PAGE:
Now all roads lead to France and heavy is the tread
Of the living; but the dead returning lightly dance.
Edward Thomas, Roads

Sunday, August 28, 2016

Remembering a Veteran: Lt. Coleman F. DeWitt, U.S. Air Service, Italy


Co-Pilot Lt. James Bahl and Lt. Coleman DeWitt

During the Battle of Vittorio Veneto on 27 October 1918, Lt. Coleman DeWitt, 25, and his crew were attacked by five Austro-Hungarian Aviatik D.I pursuit planes while returning from a bombing mission. Instead of avoiding the battle by landing their lumbering aircraft, Coleman, first pilot on a Caproni Ca.3, chose to fight. According to observers of the episode:  "Two of the enemy planes were shot down, thanks to the accurate aim of the encircled aircraft which continued to fight, even when it broke out in flames until, trapped and overcome by the powerful group of enemy planes, it fell and the entire crew perished in the accomplishment of their daring action,'' the invitation reads.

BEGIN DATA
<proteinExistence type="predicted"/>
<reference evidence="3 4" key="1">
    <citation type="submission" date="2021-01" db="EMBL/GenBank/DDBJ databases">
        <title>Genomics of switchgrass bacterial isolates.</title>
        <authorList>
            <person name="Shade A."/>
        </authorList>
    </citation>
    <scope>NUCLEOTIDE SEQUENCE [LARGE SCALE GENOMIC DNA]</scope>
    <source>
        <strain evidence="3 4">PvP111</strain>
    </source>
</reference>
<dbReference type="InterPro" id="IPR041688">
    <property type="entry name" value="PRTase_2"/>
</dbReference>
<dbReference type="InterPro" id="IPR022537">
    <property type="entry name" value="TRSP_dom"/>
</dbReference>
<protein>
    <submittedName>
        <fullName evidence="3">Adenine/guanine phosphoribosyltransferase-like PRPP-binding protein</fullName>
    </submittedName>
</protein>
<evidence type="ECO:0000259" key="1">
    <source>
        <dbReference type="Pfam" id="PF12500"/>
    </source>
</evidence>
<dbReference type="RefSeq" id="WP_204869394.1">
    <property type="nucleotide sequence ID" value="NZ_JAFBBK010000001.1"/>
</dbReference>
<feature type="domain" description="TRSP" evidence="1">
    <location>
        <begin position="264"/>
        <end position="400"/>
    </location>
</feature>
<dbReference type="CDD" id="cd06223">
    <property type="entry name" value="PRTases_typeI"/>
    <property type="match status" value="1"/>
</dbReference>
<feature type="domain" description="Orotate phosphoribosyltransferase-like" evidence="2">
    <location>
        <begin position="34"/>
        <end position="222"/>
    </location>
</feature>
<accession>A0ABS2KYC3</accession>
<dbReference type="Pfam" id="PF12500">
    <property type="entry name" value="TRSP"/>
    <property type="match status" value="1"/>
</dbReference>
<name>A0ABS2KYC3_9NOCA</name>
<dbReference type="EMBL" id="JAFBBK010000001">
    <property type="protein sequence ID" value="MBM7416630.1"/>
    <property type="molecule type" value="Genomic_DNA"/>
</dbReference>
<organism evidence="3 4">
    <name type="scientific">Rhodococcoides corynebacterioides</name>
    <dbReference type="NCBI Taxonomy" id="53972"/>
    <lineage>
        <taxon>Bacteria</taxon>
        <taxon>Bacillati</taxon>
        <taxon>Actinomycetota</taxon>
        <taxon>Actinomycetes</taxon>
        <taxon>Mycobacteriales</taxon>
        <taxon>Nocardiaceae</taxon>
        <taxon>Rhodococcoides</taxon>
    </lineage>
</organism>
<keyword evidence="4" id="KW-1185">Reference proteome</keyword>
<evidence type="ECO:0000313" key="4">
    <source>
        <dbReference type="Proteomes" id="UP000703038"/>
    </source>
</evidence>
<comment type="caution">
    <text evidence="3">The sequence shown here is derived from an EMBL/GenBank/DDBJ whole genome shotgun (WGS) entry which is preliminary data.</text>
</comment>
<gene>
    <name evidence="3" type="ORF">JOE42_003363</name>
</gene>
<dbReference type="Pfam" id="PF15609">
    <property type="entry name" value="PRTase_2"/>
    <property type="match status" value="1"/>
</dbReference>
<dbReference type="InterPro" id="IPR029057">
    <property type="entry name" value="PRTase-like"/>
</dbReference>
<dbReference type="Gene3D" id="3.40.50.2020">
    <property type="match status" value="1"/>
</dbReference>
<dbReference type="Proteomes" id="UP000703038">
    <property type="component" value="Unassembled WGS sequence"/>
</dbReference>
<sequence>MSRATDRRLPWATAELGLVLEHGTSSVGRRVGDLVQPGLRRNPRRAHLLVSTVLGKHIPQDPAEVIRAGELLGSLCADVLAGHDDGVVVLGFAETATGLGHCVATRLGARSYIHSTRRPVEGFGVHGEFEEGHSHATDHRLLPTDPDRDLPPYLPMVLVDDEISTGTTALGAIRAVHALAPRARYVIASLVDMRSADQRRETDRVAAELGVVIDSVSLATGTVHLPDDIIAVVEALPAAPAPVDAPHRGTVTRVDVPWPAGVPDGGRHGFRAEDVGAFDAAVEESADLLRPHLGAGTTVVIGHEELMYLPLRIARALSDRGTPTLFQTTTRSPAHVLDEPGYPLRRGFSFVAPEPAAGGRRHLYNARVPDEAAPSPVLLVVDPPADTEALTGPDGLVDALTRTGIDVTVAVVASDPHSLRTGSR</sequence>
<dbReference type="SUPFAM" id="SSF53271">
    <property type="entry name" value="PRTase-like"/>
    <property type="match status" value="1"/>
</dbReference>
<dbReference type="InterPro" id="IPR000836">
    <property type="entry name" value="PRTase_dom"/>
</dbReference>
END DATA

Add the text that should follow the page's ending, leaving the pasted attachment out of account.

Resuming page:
Caproni Ca.3 Like That Flown by Lt. DeWitt

The Battle of Vittorio Veneto was the final action fought on the Italian front. The Italian victory led to the Austro-Hungarian surrender. DeWitt's body was sent to New Jersey three years later. A funeral was held on 3 July 1921, attended by Fiorello La Guardia, who had been Coleman's commander and later became New York's mayor. Coleman was posthumously awarded the  Medaglia d'Oro al Valor Militare (gold medal for bravery), Italy's highest award, assigned to just 23 airmen in the war. He is honored with his own room in the Vittorio Veneto war museum.

Sources: Freerepublic.com and Historynet.com

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